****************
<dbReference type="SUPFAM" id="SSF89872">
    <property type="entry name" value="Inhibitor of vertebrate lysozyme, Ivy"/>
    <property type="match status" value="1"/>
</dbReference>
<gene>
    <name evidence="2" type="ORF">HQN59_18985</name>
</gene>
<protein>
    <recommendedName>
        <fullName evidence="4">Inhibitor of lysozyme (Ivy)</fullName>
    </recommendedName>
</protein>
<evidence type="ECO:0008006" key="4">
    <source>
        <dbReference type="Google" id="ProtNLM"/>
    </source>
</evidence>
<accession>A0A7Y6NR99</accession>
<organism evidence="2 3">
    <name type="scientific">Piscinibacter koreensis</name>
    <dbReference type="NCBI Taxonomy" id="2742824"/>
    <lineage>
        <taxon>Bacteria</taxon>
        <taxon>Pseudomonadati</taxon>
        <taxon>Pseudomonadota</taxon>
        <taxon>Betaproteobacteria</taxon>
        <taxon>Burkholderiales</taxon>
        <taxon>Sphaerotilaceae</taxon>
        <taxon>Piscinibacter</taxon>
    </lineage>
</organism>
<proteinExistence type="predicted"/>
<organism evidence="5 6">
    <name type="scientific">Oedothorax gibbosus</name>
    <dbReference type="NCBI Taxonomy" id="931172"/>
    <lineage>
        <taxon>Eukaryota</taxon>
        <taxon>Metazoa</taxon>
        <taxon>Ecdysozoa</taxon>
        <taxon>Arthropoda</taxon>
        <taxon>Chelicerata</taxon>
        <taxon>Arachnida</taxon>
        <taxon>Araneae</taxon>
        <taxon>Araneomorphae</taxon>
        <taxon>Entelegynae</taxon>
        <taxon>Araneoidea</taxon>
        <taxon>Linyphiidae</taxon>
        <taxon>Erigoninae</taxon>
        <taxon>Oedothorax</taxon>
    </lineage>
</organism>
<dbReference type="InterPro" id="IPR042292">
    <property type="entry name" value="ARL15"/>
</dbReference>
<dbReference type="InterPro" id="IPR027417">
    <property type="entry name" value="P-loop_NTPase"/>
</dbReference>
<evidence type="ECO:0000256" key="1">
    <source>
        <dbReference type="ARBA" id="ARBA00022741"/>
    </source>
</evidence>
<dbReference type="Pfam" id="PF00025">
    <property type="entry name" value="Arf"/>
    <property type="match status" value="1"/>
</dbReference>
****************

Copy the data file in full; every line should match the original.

<dbReference type="SUPFAM" id="SSF89872">
    <property type="entry name" value="Inhibitor of vertebrate lysozyme, Ivy"/>
    <property type="match status" value="1"/>
</dbReference>
<gene>
    <name evidence="2" type="ORF">HQN59_18985</name>
</gene>
<protein>
    <recommendedName>
        <fullName evidence="4">Inhibitor of lysozyme (Ivy)</fullName>
    </recommendedName>
</protein>
<evidence type="ECO:0008006" key="4">
    <source>
        <dbReference type="Google" id="ProtNLM"/>
    </source>
</evidence>
<accession>A0A7Y6NR99</accession>
<organism evidence="2 3">
    <name type="scientific">Piscinibacter koreensis</name>
    <dbReference type="NCBI Taxonomy" id="2742824"/>
    <lineage>
        <taxon>Bacteria</taxon>
        <taxon>Pseudomonadati</taxon>
        <taxon>Pseudomonadota</taxon>
        <taxon>Betaproteobacteria</taxon>
        <taxon>Burkholderiales</taxon>
        <taxon>Sphaerotilaceae</taxon>
        <taxon>Piscinibacter</taxon>
    </lineage>
</organism>
<proteinExistence type="predicted"/>
<organism evidence="5 6">
    <name type="scientific">Oedothorax gibbosus</name>
    <dbReference type="NCBI Taxonomy" id="931172"/>
    <lineage>
        <taxon>Eukaryota</taxon>
        <taxon>Metazoa</taxon>
        <taxon>Ecdysozoa</taxon>
        <taxon>Arthropoda</taxon>
        <taxon>Chelicerata</taxon>
        <taxon>Arachnida</taxon>
        <taxon>Araneae</taxon>
        <taxon>Araneomorphae</taxon>
        <taxon>Entelegynae</taxon>
        <taxon>Araneoidea</taxon>
        <taxon>Linyphiidae</taxon>
        <taxon>Erigoninae</taxon>
        <taxon>Oedothorax</taxon>
    </lineage>
</organism>
<dbReference type="InterPro" id="IPR042292">
    <property type="entry name" value="ARL15"/>
</dbReference>
<dbReference type="InterPro" id="IPR027417">
    <property type="entry name" value="P-loop_NTPase"/>
</dbReference>
<evidence type="ECO:0000256" key="1">
    <source>
        <dbReference type="ARBA" id="ARBA00022741"/>
    </source>
</evidence>
<dbReference type="Pfam" id="PF00025">
    <property type="entry name" value="Arf"/>
    <property type="match status" value="1"/>
</dbReference>